Factors to Consider: Use the following factors to determine which airbed mattress is most suitable for you.
Average Lifespan: 8 years
Average Price (Queen): $2,282.75
The table below summarizes the key differences and similarities between the five mattress types described above.
|Foam||HD polyfoam support core with a memory foam comfort layer||– Affordable
– Motion isolation
– Conforms closely
|– More likely to have off-gassing/odor issues
– Can be difficult to move on
|Latex||HD polyfoam, latex, or coil support for a latex comfort layer||– Durable
– Natural latex is available
– Conforms to the body
|– More expensive, less available
– Can have an odor
– Poor support at the edges
|Innerspring||A coil support core (offset, pocketed, continuous or bonnel) with a memory foam or polyfoam comfort layer||– Popular and widely available
– Wide range of firmness options
|– Shorter lifespan
– Poor motion isolation
– Springs can become noisy over time
|Hybrid||A pocketed coil support core and thick comfort layer of memory foam, polyfoam, or unique materials||– Conforms and supports well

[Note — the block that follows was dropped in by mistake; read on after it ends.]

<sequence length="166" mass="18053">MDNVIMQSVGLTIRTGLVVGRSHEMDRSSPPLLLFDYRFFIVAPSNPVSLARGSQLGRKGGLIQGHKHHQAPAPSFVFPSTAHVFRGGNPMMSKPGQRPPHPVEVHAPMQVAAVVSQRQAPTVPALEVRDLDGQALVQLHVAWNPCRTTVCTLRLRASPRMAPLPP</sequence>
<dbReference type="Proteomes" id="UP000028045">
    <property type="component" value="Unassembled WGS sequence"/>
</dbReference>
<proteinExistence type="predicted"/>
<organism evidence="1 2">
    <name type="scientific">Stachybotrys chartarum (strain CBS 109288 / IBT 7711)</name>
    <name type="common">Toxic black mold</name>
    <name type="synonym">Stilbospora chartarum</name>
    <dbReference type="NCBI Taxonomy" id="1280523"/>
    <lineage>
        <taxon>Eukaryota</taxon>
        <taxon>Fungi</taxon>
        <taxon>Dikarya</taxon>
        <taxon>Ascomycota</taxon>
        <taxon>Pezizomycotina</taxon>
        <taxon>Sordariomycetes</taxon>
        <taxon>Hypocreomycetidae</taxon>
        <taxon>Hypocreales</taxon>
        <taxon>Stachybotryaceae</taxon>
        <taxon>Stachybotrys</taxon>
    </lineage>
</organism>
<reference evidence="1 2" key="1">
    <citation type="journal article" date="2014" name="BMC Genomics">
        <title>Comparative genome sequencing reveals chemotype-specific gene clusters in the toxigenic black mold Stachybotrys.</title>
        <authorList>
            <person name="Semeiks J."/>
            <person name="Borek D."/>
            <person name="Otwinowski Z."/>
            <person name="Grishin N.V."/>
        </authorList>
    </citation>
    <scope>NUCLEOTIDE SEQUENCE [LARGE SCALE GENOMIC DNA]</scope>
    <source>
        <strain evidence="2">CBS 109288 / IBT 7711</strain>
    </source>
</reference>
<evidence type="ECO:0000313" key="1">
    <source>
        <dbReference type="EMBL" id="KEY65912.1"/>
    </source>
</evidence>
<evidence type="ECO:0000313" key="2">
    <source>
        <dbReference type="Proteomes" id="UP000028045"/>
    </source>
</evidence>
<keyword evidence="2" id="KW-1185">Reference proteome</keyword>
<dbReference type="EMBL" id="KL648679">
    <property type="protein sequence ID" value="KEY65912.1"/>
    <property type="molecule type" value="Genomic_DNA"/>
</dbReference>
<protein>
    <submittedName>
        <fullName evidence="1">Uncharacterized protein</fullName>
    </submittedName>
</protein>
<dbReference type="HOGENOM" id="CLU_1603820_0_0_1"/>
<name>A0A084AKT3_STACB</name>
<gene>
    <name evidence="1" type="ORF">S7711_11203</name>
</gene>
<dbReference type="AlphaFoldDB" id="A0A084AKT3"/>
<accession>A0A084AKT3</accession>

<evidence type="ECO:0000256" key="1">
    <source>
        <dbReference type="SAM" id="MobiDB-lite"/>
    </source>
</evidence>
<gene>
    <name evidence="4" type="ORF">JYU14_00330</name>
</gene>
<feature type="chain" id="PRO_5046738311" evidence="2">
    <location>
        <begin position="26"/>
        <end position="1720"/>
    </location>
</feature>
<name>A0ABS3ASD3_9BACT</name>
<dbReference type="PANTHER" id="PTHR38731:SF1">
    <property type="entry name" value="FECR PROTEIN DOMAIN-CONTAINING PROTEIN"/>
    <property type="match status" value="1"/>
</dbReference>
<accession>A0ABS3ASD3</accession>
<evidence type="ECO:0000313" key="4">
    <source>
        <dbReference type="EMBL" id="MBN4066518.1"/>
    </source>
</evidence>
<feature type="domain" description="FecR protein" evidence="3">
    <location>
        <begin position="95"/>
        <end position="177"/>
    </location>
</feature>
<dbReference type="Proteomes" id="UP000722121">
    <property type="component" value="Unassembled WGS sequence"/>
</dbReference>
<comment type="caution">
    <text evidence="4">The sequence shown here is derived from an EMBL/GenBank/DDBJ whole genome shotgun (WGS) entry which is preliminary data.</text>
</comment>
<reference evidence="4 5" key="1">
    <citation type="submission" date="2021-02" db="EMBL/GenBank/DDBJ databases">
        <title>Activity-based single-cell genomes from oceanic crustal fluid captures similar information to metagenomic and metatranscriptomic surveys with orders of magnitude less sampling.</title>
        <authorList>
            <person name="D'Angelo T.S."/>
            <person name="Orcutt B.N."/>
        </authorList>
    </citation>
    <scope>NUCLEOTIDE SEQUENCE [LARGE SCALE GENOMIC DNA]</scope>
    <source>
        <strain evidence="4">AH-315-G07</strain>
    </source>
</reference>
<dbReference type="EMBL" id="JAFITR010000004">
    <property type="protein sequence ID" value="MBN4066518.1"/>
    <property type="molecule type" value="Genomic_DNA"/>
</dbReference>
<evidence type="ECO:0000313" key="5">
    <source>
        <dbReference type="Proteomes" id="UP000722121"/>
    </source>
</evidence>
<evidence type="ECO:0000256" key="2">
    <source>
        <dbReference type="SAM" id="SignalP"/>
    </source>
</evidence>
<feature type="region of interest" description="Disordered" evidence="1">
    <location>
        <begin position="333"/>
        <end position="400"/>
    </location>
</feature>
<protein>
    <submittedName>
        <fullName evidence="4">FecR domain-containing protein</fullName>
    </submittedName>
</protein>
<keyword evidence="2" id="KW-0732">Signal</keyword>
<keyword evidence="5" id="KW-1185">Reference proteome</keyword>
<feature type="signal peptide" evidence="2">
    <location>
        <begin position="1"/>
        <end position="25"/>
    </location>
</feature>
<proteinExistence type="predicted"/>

– Wide range of firmness options
– Good temperature regulation
|– More expensive than almost all other options
– Off-gassing can be an issue
|Airbed||Adjustable air chambers; any comfort layer is usually polyfoam or memory foam||– Easy to adjust to your needs
– Can relieve muscle pain
– Split-bed options available
|– The most expensive mattress type
– Costly to repair
– Noisier than other mattresses
Once you’ve settled on a mattress type, the next steps are purchasing and ordering your new bed. All mattress brands and retailers have different policies, so it’s important to inquire about the following points prior to placing your order:
In today’s marketplace, mattress shoppers can choose from a wide range of buying venues. Those who wish to purchase a mattress online can choose from the following two options:
Buying a mattress directly from the source often results in the most savings, and many mattress brand websites feature live chat tools that allow shoppers to communicate directly with customer service personnel. Buying a mattress from the brand also ensures a full sleep trial and warranty coverage.